A report of great offshore fishing 20 miles south came over the radio loud and clear on channel 72. I got on the VHF to congratulate the skipper and asked for a few more details, in case I decided to pursue the “radio fish.” Moments later, another captain, who was close to my position, called me to ask for information on the bite.
Turns out, he had heard only my portion of the transmissions. I filled him in but also wondered why I could hear the distant report and he couldn’t. According to VHF experts, there’s a number of reasons a fixed-mount radio might not receive nor transmit to its full potential. The age of your VHF and its components, and how you adjust the radio are determining factors, but so are antenna choice and installation, and the antenna-cable connection.
Aside from allowing you to catch more fish by picking up hot information from distant sources, maximizing the performance of your VHF can prove vital to boating safety, allowing you to communicate with as many potential rescuers as possible in an emergency. Here are seven tips for optimizing your VHF radio’s performance.
As with most purchases, you get what you pay for. A bargain-priced VHF might perform well in the beginning, yet age, vibration and saltwater corrosion can degrade a radio’s ability to transmit and receive. Premium VHFs withstand such punishment better than bargain-priced models. Also, top-of-the-line VHF radios such as those from Icom or Standard Horizon offer greater sensitivity, which is important in picking up weak or distant transmissions. Buy a premium antenna. Premium VHF antennas such as the Digital and Shakespeare Galaxy feature brass and/or copper internal elements (versus coaxial cable elements in cheaper antennas) to help maximize the range at which your radio transmits and receives. Both examples are 8-foot antennas with 6 db gain, a combination that proves an excellent choice for optimizing VHF communications on most center console fishing boats. Premium antennas also feature UV-resistant finishes and corrosion-resistant stainless ferrules for greater durability.
Maximizing the performance of your VHF proves vital to boating safety, allowing you to communicate with multiple rescuers in an emergency.
VHF antennas connect to the radio via a coaxial cable and a PL-259 connector. The plug portion of this connector is often left for the boat owner to solder onto the cable; leaving off the bulky plug makes it easier to route the cable. Yet a certain level of knowledge and skill is required to properly solder the plug onto the cable. A shoddy job can degrade your VHF communications. If you don’t feel confident with a soldering iron, ask a qualified marine electronics professional to make this connection for you. You can also buy an antenna with a solderless PL-259 connection system. The Digital 529-V features such a system.
Reach for the Sky
“VHF communication is based on line of sight, not power output,” says Jason Kennedy, executive vice president for Standard Horizon. All fixed-mount VHF marine radios are limited to 25 watts of transmission power. However, installing the antenna as high as possible enables you to make the most of it. The higher the antenna, the farther you can talk and listen, Kennedy says. For many boats, the ideal mounting location is on a hardtop or T-top, using a ratchet mount so the antenna folds down for trailering and running under low bridges. Mounting the antenna on a tower gives you even greater range, allowing you to communicate at distances that vessels without tower- mounted antennas only hope to achieve.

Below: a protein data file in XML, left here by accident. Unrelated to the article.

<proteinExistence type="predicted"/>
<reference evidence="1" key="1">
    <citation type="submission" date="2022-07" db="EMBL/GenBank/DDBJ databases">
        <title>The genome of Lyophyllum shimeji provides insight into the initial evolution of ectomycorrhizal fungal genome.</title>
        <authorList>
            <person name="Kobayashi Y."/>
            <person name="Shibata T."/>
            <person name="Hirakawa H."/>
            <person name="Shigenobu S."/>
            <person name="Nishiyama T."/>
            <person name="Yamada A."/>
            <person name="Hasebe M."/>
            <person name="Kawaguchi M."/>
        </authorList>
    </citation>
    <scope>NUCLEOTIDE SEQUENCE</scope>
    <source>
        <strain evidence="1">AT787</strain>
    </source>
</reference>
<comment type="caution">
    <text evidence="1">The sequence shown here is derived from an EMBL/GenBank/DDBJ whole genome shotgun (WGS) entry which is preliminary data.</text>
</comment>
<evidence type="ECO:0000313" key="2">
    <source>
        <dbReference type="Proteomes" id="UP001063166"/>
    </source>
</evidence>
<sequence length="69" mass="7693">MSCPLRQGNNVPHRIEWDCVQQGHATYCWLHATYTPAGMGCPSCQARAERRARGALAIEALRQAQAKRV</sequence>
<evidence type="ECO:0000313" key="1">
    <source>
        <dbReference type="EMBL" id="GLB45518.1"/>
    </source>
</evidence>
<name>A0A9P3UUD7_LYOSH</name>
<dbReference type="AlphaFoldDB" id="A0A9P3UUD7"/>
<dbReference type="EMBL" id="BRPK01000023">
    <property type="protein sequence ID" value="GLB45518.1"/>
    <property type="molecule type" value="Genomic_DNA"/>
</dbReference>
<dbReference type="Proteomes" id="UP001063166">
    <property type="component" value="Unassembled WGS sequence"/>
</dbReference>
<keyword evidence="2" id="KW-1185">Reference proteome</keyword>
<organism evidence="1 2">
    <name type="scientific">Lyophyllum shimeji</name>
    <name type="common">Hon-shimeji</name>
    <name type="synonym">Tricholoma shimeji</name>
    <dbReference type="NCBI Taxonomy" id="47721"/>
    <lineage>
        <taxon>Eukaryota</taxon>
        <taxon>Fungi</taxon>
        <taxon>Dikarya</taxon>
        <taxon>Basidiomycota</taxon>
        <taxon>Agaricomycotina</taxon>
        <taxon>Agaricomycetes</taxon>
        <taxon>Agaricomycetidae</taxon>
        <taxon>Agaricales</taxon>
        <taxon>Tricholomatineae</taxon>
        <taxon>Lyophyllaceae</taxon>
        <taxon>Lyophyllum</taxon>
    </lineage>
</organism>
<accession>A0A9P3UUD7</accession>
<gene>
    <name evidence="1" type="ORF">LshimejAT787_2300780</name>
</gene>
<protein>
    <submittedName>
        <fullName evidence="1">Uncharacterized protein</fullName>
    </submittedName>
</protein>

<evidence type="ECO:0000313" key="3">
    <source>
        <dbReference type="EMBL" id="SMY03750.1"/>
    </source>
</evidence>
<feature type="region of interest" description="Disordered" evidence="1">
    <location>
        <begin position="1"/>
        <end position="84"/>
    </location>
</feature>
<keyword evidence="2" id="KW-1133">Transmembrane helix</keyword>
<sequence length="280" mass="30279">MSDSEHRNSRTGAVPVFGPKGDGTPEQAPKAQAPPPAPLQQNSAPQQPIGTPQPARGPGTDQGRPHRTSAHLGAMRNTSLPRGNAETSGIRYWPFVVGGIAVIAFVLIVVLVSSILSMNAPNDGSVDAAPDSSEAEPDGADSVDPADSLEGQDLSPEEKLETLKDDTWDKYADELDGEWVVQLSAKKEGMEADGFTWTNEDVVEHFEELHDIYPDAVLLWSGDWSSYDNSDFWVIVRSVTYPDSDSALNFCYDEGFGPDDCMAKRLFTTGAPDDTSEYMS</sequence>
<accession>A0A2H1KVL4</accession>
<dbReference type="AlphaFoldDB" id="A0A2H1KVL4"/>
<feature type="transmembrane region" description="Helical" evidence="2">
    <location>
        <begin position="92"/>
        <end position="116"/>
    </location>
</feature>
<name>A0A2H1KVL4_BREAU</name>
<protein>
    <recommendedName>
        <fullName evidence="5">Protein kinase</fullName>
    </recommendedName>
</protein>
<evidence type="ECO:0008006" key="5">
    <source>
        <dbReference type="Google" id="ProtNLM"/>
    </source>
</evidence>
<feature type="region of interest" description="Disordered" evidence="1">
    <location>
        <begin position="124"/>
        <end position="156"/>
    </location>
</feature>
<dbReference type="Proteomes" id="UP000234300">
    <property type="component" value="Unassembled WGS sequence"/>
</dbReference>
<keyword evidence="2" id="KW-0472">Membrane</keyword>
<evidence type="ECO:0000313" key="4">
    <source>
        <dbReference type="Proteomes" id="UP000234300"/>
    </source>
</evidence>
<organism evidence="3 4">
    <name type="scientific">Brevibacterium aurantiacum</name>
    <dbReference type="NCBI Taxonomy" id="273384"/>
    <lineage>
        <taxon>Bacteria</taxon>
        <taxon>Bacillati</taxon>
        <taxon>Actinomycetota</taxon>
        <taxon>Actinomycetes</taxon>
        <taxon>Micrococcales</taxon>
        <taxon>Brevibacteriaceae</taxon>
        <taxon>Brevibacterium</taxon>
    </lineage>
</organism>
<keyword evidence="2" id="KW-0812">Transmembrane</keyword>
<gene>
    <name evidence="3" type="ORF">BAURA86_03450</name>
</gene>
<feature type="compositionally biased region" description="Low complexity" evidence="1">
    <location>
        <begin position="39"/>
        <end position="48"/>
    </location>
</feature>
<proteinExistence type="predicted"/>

Turning up squelch helps to eliminate unwanted static, but excessive squelch also blocks out weak or distant transmissions. Start by turning squelch down completely. You will hear a lot of static. Then, gradually turn it up until the static stops. At the same time, make sure the volume is high enough to hear incoming communications. Ask for a radio check if you want to confirm squelch is adjusted properly. Sea Tow offers automated radio checks using channels 24 to 28 and 84, depending on the coastal region.
To ensure your radio and components perform their best, test them with a device such as the Shakespeare ART-3 sensitivity meter. In the antenna test mode, a reading higher than 3 indicates a need to inspect or possibly replace the antenna, cable or connector. In the VHF test mode, a tone should be heard through the static on channel 72 with the volume set at a third and squelch turned down completely. If you don’t hear the tone, there’s a problem with your radio’s performance.
A radio not receiving the proper DC voltage will not perform at its best, whether transmitting or receiving. Use a multimeter to test the voltage to the radio via the power cord. It should read between 12 and 14 volts. If voltage is below 11 volts, you have a problem.
The newer radios with noise-canceling microphones require that you hold the mic within inches of your mouth for effective transmissions, Kennedy says. “Your transmissions may be weak or faint on the receiving end, since the noise-canceling element may cancel your communications if you are too far away from the microphone.” Use these to tips to optimize the performance of your VHF, and those distant fish reports will come through loud and clear. Plus, it will help to ensure the safest fishing trips possible for you and your crew.